The Waterford Harvest Festival goes on for nine days at the beginning of each September and features many instructional sessions on subjects ranging from butter making and beekeeping to square-foot gardening and cooking demonstrations.
I went for the last three days just to eat and learn more about the Grow It Yourself movement on Ireland. During the time, I attended an Irish beer and cheese tasting, a ten-course feast, and a day-long street market.
While in Waterford, I did eat very well indeed. The main thing I learned, however, is that the Irish seem to underestimate how good their food really is.
I believe that the real secret to Irish food lies mainly in the exceptional quality of available ingredients. That, and the ever-growing skill of local food artisans in showcasing that bounty. Nonetheless, there seems to be a sort of national low food-esteem that events like these have been organized to combat.
At the beer tasting, for example, the presenters, Kevin Sheridan (right), a local cheesemonger, and Cormac O’Dwyer (left), founder of Dungarvan, a local brewery, were cast in the role of apparent revolutionaries addressing a surprisingly skeptical crowd.
The basic mindset they seemed to be working to change was that foreign food and foreign ways were by definition “more proper.” They suggested this radical notion against a backdrop of some of the best cheeses, locally-made whole grain crackers, and beer I have ever encountered.
My special favorites were the starter cheese–a delicate, almost fluffy-textured Triskell goat cheese–and the last beer we sampled–a very unusual and interesting new stout called, “Black Rock,” with far less chocolate and a bit more tobacco than most others I’ve tried. There was also a very versatile and pleasant, if somewhat typical, blond ale.
An audible grumble later echoed through the room, however, when brewer and cheese-guy suggested such fabulous beer could be paired with many foods even better than wine. Further, the presenters felt compelled to argue a person seen drinking beer with food should not be deemed lacking in refinement. From the reaction of the group, it appeared this was a radical proposition.
The next day, at the feast, I asked my compatriots what they thought of paring beer with food. (We were all drinking it; in my case a different blonde ale from a brewer called “Metal Man.”) Almost to a man, they would favor wine for the sake appearances and even seemed a bit uncomfortable eating the cheese course while drinking beer in such a group setting.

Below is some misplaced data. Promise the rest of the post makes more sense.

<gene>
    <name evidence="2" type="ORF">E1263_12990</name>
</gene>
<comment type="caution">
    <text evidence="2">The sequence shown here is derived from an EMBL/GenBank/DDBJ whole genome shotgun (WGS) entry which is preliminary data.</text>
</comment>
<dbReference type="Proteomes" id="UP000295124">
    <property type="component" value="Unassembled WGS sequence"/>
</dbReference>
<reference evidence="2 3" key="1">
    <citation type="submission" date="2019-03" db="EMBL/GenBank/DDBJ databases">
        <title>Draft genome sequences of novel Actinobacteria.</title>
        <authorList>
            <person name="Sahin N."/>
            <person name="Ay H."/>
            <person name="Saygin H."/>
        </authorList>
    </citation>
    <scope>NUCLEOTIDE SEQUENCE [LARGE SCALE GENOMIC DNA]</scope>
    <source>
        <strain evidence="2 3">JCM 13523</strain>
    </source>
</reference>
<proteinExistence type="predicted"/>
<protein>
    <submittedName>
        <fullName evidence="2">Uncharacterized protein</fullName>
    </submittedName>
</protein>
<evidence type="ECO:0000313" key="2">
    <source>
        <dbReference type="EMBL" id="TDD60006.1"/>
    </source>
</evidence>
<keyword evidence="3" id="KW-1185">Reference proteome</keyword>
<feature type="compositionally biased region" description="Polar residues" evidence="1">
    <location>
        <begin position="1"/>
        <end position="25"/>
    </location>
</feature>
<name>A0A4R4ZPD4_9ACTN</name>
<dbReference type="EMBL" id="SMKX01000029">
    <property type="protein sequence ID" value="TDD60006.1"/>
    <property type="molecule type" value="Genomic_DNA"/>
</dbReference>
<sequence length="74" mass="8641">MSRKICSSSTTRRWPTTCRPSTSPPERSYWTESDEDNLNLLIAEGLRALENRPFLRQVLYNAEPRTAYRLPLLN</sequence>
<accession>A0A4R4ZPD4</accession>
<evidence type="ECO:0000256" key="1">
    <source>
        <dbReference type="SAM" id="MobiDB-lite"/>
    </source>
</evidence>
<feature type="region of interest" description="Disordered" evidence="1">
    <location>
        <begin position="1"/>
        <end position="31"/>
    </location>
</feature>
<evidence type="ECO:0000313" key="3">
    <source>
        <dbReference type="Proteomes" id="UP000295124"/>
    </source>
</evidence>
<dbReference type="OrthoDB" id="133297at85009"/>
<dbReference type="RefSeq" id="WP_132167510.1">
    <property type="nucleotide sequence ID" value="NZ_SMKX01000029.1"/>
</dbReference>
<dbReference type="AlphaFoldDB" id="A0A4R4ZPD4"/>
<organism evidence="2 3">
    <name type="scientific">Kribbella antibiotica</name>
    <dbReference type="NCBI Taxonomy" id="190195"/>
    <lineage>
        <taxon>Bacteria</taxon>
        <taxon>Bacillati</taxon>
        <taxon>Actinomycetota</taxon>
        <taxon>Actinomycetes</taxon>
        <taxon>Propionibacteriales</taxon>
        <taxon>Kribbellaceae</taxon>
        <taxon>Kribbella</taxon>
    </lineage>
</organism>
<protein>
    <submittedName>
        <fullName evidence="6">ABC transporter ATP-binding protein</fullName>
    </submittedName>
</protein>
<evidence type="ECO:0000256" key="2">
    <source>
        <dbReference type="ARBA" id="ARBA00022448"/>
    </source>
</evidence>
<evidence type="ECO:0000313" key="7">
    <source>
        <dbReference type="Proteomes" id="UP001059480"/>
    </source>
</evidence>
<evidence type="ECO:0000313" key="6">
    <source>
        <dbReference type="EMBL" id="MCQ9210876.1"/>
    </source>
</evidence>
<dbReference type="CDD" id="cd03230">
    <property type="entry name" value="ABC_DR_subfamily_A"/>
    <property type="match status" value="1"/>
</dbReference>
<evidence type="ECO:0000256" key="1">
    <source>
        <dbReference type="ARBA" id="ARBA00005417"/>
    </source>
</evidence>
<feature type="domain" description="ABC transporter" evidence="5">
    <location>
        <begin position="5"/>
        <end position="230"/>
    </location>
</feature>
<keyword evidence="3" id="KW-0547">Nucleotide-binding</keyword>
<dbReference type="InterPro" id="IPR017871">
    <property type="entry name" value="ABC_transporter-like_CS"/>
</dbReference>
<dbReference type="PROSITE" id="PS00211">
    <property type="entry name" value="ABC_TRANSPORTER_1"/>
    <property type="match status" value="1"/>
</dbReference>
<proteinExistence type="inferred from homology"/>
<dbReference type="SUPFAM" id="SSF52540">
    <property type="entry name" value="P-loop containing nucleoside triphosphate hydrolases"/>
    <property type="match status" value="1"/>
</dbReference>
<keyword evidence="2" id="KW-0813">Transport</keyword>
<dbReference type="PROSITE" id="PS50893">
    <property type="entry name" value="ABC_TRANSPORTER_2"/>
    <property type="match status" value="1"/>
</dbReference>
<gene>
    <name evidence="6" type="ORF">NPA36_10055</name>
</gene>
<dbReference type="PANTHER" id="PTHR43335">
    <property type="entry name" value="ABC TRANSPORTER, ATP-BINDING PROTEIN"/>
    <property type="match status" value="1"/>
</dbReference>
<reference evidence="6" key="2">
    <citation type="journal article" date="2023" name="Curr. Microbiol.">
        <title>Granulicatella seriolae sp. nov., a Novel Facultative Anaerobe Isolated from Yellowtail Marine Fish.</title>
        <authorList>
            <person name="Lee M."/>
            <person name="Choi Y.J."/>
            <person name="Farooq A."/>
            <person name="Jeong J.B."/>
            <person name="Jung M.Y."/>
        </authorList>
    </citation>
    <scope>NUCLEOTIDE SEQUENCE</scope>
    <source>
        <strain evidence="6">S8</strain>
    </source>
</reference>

The feast was magnificent, though laced with foreign influence–particularly, that of the French. The starter, for example, was charcuterie. And it was fabulous with Irish pork chorizo, prosciutto, and other sausages along with a pate that reminded me of south Louisiana hog head cheese. And to finish was the aforementioned cheese course.
But by then, I was too full to continue as in between, there had been a mixed grill featuring trout, lamb, beef burgers, bacon pork chops, and sausage. Mmmmmm. And after that, fresh berries with lovely cream. I also vaguely recall gorgeous vegetables, but as I mentioned earlier, there was this ale….
After such a display of quality and abundance, I am firmly convinced the Irish can and will take their proper place among the great cuisines and food exporters of Europe–especially with events like as this. Rather like Louisiana’s efforts to market their food in the 1980s, first, you must convince the locals. Once that is accomplished, and the producers are ready, the right marketing will easily demonstrate to the world what I discovered last weekend–that Ireland is a great food destination!
(Oh, and a special shout-out to Boho Kitchens, which is a couple of young Floridians transplanted to Waterford who make the best chocolate cupcakes I’ve ever eaten! Much love.)
The Sunday Market along the South Quay: